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Professor Scott Sanner and his team will use industry-partnered funding to develop more personalized and interactive conversational assistants by leveraging recent advances in deep learning. (Credit: Pam Walls)

U of T Engineering professors Scott Sanner (MIE) and Vaughn Betz (ECE) are among this year’s recipients of the Google Faculty Research Award. The program supports world-class research in computer science, engineering and related fields, and facilitates collaboration between researchers at Google and universities.

Only 15 per cent of applicants receive funding. This year, Google received more than 900 proposals from 50 countries and more than 330 universities worldwide.

“Given the high selectivity of this program, it is a tremendous accomplishment for professors Sanner and Betz to receive Google Faculty Research Awards,” says Professor Ramin Farnood, Vice-Dean of Research, U of T Engineering. “It is a testament to the calibre of their work that they are being recognized amongst the very best institutions in the world.”

Sanner joins a list of researchers from Stanford University, the Massachusetts Institute of Technology (MIT) and Carnegie Mellon University to be awarded in the Machine Learning category. His team will use the funding to develop more personalized and interactive conversational assistants by leveraging recent advances in deep learning.

Although Siri, Alexa and Google Assistant have become useful tools for consumers, Sanner points out that they currently do not provide highly personalized recommendations for questions such as, “What movie should I see tonight?”

“These systems usually can’t handle rich, natural language interactions like, ‘Can you give me something a little lighter?’ in response to a recommendation to see Goodfellas,” says Sanner.

Though it might seem that voice-based assistants are on the brink of achieving those capabilities, Sanner says it’s more complex than most imagine.

Personalized recommendations pose a style of interaction that is very different from the rule-based template and curated web-search technology that largely powers the existing conversational assistants of today.

Getting Siri or Alexa to understand how natural language in human interactions should influence future personalized recommendations means relying on machine learning and deep learning, as opposed to rules and web search.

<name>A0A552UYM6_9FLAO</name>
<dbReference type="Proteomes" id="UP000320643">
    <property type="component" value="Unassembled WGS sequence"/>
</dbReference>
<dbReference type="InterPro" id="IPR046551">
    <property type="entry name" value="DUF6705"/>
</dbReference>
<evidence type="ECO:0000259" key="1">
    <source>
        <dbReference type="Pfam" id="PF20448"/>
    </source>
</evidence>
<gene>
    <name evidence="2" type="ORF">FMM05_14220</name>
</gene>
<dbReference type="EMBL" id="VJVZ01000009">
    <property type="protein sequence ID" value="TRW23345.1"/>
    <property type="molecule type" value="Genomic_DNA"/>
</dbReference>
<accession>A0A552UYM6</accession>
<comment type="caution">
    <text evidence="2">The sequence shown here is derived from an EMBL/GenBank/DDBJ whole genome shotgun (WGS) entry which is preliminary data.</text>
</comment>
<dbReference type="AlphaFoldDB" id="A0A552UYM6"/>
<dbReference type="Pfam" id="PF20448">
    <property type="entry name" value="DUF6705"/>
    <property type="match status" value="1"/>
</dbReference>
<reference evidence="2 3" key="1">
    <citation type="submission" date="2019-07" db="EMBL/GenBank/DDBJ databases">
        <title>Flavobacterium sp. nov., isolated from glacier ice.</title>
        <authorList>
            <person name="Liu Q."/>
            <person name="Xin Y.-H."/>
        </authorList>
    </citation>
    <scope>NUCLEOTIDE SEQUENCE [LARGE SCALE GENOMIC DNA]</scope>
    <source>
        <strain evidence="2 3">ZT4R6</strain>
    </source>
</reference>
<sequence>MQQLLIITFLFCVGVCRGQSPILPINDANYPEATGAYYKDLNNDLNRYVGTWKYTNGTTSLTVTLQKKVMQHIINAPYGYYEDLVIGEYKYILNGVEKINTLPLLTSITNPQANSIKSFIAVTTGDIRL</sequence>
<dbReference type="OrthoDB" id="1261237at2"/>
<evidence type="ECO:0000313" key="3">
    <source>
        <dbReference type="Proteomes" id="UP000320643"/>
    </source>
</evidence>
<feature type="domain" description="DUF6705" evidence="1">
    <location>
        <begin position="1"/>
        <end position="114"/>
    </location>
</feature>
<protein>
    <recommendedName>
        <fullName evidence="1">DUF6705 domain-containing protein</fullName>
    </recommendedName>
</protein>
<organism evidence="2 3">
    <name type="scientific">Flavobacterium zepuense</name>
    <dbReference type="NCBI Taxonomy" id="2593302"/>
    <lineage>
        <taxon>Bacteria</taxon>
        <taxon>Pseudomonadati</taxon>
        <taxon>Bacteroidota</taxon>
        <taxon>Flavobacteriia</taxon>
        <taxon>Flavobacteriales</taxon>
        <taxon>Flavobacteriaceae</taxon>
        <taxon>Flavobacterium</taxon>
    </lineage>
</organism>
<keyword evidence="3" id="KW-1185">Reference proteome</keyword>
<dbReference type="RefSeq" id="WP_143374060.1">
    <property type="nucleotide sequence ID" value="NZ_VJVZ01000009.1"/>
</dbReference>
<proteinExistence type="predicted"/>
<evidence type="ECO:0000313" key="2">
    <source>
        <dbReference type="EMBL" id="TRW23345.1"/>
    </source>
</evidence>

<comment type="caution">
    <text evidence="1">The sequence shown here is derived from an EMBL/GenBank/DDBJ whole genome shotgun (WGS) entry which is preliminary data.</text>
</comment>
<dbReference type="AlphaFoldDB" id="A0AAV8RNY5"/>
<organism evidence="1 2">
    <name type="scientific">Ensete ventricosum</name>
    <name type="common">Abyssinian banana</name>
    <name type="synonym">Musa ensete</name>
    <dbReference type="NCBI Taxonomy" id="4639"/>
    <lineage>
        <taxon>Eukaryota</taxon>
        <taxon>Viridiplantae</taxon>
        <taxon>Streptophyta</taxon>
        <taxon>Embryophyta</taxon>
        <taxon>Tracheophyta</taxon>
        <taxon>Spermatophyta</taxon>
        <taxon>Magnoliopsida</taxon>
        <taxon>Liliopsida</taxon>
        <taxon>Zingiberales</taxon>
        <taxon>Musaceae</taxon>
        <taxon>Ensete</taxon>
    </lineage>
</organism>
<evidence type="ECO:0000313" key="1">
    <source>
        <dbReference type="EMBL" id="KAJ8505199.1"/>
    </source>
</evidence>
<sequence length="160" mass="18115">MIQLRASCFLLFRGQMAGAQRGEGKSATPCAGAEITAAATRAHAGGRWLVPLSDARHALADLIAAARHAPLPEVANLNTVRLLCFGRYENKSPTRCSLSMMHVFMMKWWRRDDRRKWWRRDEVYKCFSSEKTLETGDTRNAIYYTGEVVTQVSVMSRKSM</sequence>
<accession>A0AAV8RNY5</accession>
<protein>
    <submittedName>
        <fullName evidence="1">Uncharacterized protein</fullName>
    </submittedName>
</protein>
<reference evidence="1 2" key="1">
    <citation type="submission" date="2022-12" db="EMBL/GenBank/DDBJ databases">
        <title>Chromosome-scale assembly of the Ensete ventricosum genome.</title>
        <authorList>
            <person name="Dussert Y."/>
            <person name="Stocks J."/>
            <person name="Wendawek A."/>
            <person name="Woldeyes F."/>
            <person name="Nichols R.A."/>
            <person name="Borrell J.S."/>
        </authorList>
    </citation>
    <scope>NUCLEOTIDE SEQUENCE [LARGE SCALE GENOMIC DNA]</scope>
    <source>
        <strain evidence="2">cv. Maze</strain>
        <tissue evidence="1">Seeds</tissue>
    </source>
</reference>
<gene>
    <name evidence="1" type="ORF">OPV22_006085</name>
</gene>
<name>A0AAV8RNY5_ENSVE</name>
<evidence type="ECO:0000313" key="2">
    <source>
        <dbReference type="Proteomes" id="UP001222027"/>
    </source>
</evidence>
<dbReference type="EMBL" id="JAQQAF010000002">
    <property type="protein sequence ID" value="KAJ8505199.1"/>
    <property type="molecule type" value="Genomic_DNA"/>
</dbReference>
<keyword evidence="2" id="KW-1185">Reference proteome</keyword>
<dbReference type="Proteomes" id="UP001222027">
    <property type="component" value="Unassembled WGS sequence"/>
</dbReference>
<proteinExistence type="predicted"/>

“To date, few researchers have investigated how these various technologies can dovetail to power interactive, conversation-based recommendations,” adds Sanner.

For Betz — who was awarded in the Systems category alongside researchers from Harvard University, University of Glasgow and Cornell University — the funding will go towards making computer-aided design (CAD) tools to significantly speed up the programming and manufacturing of field-programmable gate arrays (FPGA).

FPGAs are computer chips that can be reprogrammed to be a large variety of circuits, and are used in thousands of today’s electronic systems, from MRI machines to cellphone towers to automotive electronics.

“As we continue to implement extremely complicated systems and larger designs in FPGAs, current CAD tools can take hours or even days to complete, causing major productivity bottlenecks for the engineers doing these designs,” says Betz.

Betz’s team is looking to not only make the CAD tools faster in producing FPGA chips, they want to ensure the tool is general enough that it can efficiently target a wide variety of chips. Their project, Verilog-to-Routing (VTR), will be open source to enable other researchers to build upon their infrastructure.

“Faster tools lead to more productive engineers and hence, better electronic systems,” says Betz.

“It’s great to receive this funding,” he adds. “I know Google funds a very wide variety of research, so it is very competitive. This award is a great validation of the project and helps us expand the scope of our work.”

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